Small mushroom with a gelatinous, yellowish stalk and head. Grows in groups on soil in mixed woods. July–October. Head convoluted, with a rolled-in margin; orangish yellow or ocher yellow with an olive tint; texture gelatinous, smooth. Stalk cylindrical, sometimes hollow; orangish yellow; can have tiny scales. Spore print transparent. Spores magnified are spindle-shaped.
Lookalikes: There are other species of jelly fungi, but the color of this one is unique.
Head width: ½–1½ inches; stalk length: ¾–2 inches; stalk width: ¼–½ inch.
Habitat and Conservation
Grows in groups on soil in mixed woods, often in moss. Jelly babies often grow in large clusters.
Jelly babies exist most of the year as a network of cells (mycelium) penetrating the soil or rotting material. The mycelium obtains nourishment by digesting, and rotting, organic matter. When ready to reproduce, the mycelium develops mushrooms, which produce spores that, once released, can begin new mycelia elsewhere. The mycelium of a mushroom can live for decades.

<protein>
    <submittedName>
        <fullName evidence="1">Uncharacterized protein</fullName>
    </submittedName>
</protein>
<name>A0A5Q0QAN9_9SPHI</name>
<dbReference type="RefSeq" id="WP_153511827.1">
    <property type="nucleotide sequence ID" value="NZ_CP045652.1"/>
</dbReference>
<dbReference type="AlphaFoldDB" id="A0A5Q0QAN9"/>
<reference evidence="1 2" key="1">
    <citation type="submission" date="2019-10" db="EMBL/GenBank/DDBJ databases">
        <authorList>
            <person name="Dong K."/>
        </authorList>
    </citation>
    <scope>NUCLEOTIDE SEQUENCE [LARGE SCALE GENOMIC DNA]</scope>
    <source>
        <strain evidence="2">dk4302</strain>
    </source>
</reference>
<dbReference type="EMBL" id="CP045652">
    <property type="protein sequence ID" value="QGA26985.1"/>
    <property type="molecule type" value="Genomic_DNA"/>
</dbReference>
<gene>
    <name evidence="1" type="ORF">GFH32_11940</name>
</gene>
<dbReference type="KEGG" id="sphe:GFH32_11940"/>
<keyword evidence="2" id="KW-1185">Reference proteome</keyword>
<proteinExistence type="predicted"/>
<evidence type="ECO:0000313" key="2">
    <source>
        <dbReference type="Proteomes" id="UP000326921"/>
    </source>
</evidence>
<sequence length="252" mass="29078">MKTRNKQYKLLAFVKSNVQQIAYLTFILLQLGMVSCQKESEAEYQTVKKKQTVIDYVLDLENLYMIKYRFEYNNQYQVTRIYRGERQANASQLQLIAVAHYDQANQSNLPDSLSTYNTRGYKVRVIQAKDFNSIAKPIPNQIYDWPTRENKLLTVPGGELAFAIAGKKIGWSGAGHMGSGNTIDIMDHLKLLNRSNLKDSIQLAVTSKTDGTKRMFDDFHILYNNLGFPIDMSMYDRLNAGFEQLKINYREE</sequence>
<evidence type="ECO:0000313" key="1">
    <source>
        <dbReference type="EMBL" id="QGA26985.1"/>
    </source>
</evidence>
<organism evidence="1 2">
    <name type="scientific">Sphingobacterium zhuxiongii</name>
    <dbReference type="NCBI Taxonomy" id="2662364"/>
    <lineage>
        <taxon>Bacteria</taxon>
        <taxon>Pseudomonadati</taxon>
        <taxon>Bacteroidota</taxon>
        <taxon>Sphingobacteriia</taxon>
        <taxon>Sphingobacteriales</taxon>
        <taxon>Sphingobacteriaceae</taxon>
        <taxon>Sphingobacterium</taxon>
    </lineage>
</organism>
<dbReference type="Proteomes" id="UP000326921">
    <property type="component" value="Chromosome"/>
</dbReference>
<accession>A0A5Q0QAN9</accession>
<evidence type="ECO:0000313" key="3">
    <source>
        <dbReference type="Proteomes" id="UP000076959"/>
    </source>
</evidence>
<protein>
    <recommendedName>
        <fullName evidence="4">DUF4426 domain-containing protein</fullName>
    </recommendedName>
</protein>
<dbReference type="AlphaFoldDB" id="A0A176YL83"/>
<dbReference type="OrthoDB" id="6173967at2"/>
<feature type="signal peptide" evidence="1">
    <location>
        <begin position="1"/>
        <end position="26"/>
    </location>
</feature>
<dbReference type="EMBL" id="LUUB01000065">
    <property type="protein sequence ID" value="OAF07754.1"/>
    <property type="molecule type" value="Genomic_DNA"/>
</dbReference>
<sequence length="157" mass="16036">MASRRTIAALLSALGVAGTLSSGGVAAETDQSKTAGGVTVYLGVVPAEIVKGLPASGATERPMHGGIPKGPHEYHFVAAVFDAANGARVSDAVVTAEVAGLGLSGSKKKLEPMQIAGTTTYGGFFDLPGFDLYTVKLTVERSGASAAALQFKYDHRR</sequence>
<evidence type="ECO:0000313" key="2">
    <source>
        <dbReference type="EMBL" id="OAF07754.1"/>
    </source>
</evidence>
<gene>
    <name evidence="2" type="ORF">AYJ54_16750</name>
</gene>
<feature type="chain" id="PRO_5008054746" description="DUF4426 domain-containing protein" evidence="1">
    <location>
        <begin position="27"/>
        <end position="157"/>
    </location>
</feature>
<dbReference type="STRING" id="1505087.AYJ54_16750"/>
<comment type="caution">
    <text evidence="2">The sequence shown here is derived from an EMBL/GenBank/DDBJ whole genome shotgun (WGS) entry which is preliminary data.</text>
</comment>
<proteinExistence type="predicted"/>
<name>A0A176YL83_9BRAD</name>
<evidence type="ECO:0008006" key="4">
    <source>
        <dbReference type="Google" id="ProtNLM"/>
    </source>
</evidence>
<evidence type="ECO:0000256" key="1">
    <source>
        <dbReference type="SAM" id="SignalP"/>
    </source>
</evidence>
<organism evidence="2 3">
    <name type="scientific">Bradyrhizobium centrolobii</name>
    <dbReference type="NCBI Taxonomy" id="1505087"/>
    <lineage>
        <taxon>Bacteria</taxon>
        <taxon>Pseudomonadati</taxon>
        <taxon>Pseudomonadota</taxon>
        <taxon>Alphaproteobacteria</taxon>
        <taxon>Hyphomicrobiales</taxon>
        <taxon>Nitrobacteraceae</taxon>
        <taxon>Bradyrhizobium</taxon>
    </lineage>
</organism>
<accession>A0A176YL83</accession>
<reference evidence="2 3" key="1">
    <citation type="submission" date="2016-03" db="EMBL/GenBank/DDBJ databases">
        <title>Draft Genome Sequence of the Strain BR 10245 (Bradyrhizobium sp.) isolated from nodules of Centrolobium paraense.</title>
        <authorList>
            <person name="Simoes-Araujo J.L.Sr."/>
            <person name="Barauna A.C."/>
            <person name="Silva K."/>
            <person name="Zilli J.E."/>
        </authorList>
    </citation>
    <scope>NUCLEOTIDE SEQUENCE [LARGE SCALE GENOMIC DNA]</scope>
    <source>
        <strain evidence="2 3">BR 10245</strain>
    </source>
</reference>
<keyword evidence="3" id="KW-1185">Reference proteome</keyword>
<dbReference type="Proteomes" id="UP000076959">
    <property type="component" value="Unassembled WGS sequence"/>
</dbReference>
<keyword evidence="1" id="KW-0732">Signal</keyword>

Mushrooms decorate nature the way wildflowers do, adding to our pleasure on hikes. Like wildflowers, they have often been bestowed with poetic or fanciful names, reflecting the amusement they bring to us. Discovering them can bring out our innate capacity for wonder.
This is one of the many fungus species that live on decaying organic materials. It and other such saprobic fungi play an incredibly important role in breaking down the tough materials living things are made of and returning those nutrients to the soil.
Mushrooms are a lot like plants, but they lack chlorophyll and have to take nutrients from other materials. Mushrooms are neither plants nor animals. They are in a different kingdom — the fungi. Fungi include the familiar mushroom-forming species, plus the yeasts, molds, smuts, and rusts.
Always be cautious when eating edible mushrooms. Be absolutely sure of the ID, and only eat a small amount the first time you try it to avoid a reaction..